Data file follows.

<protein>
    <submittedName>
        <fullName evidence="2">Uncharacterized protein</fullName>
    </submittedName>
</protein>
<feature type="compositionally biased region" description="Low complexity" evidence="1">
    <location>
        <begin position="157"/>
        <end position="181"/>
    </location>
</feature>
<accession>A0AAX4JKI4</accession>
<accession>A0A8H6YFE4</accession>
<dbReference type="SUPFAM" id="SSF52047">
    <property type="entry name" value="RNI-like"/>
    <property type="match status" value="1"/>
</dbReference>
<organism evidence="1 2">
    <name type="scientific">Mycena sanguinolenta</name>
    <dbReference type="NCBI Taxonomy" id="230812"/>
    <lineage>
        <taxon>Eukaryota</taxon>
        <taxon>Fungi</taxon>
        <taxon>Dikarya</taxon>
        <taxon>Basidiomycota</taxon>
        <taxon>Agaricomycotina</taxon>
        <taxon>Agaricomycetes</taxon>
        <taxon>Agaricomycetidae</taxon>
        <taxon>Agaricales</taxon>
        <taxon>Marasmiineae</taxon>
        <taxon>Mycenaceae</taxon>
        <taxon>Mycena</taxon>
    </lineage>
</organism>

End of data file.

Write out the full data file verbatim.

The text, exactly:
<protein>
    <submittedName>
        <fullName evidence="2">Uncharacterized protein</fullName>
    </submittedName>
</protein>
<feature type="compositionally biased region" description="Low complexity" evidence="1">
    <location>
        <begin position="157"/>
        <end position="181"/>
    </location>
</feature>
<accession>A0AAX4JKI4</accession>
<accession>A0A8H6YFE4</accession>
<dbReference type="SUPFAM" id="SSF52047">
    <property type="entry name" value="RNI-like"/>
    <property type="match status" value="1"/>
</dbReference>
<organism evidence="1 2">
    <name type="scientific">Mycena sanguinolenta</name>
    <dbReference type="NCBI Taxonomy" id="230812"/>
    <lineage>
        <taxon>Eukaryota</taxon>
        <taxon>Fungi</taxon>
        <taxon>Dikarya</taxon>
        <taxon>Basidiomycota</taxon>
        <taxon>Agaricomycotina</taxon>
        <taxon>Agaricomycetes</taxon>
        <taxon>Agaricomycetidae</taxon>
        <taxon>Agaricales</taxon>
        <taxon>Marasmiineae</taxon>
        <taxon>Mycenaceae</taxon>
        <taxon>Mycena</taxon>
    </lineage>
</organism>